New Study: BPA and Methylparaben Block Cancer Treatment Drugs
We've been talking about the negative effects of BPA for awhile here at MightyNest and the list of these effects continues to grow. Researchers in San Francisco have discovered that two commonly used chemicals, BPA and Methylparaben can interfere with the effectiveness of breast cancer treatment drugs.
We know that BPA, a plastic hardening chemical, is most often found in food containers, water bottles, canned foods and even register receipts. Methylparaben, according to EWG," is in the paraben family of preservatives used by the food, pharmaceutical, and personal care product industries. Parabens mimic estrogen and can act as potential hormone (endocrine) system disruptors." Methylparaben is a common ingredient in conventional skin care products.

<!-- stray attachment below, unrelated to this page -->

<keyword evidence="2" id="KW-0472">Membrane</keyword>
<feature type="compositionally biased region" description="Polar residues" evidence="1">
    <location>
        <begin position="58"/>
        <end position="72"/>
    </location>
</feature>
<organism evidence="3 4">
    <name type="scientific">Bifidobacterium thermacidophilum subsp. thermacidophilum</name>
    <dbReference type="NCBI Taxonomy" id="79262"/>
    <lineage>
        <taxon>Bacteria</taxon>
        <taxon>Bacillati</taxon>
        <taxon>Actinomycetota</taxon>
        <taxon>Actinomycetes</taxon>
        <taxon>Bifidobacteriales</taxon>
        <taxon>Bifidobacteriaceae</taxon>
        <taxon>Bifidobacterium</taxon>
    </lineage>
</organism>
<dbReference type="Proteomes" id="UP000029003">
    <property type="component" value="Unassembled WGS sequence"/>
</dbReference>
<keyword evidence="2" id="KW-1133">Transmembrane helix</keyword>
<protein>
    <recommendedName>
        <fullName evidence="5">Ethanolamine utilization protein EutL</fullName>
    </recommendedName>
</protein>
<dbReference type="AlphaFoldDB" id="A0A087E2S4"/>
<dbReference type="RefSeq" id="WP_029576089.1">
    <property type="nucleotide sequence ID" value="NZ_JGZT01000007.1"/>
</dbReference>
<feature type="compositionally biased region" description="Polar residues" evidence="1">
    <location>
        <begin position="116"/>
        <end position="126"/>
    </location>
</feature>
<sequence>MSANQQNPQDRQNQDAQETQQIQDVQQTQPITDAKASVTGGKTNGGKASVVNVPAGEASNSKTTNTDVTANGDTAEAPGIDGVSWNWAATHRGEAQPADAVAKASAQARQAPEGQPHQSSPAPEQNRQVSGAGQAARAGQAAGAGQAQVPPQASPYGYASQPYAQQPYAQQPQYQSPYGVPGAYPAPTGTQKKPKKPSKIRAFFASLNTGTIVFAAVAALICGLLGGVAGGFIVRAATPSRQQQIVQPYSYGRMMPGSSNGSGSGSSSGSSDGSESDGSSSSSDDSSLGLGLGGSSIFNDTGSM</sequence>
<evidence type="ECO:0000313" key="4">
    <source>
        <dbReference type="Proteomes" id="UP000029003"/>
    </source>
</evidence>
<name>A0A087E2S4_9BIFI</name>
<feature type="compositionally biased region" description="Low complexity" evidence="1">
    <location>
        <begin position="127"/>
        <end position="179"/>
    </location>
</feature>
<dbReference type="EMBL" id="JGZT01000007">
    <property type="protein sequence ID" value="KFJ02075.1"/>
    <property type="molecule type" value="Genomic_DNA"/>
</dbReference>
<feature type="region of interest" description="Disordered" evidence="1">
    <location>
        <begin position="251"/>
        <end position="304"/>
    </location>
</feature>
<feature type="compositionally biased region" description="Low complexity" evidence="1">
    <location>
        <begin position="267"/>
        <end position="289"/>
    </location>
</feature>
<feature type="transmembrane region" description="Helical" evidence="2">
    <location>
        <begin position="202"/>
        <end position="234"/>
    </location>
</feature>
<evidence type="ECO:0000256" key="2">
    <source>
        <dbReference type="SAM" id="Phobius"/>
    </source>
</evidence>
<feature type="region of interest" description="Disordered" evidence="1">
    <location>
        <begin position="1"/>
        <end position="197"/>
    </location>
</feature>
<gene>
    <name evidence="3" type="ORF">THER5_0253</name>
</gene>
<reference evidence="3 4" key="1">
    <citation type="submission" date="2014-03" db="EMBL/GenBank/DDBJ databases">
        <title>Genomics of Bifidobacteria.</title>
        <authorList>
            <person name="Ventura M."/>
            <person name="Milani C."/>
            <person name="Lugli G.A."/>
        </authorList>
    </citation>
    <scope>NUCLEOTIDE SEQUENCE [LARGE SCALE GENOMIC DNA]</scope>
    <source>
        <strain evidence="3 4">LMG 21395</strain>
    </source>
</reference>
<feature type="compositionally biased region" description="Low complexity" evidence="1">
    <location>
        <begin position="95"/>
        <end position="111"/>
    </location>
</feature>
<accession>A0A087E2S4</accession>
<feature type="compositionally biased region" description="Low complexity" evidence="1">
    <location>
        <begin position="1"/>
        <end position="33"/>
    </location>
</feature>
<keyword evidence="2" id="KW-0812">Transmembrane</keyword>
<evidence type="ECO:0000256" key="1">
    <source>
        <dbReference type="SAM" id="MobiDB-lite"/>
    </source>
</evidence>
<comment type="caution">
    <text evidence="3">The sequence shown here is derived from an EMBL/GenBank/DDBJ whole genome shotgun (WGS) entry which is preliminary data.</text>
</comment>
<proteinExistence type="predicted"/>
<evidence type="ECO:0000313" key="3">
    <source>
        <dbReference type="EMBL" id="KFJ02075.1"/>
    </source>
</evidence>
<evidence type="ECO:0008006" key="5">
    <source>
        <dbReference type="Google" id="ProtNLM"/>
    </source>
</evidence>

Dr. William Goodson, senior clinical research scientist at California Pacific Medical Center Research Institute and lead author of the study explains, in the SF Chronicle, "researchers took noncancerous breast cells from high-risk patients, grew them in a laboratory and found that once the cells were exposed to bisphenol A and methylparaben, they started behaving like cancer cells."
Tamoxifen, a common breast cancer treatment drug which slows or diminishes cancerous breast cells, was closely examined in the study. Researchers found that it's effectiveness was altered if not halted when the chemicals BPA and Methylparaben were introduced into lab testing in combination with Tamoxifen.
"Since most breast cancers are driven by the hormone estrogen, the bulk of the drugs used to treat breast cancer are designed to knock down estrogen. BPA and methylparaben not only mimic estrogen's ability to drive cancer, but appear to be even better than the natural hormone in bypassing the ability of drugs to treat it", Goodson said
To read the full article in the SF Chronicle click here.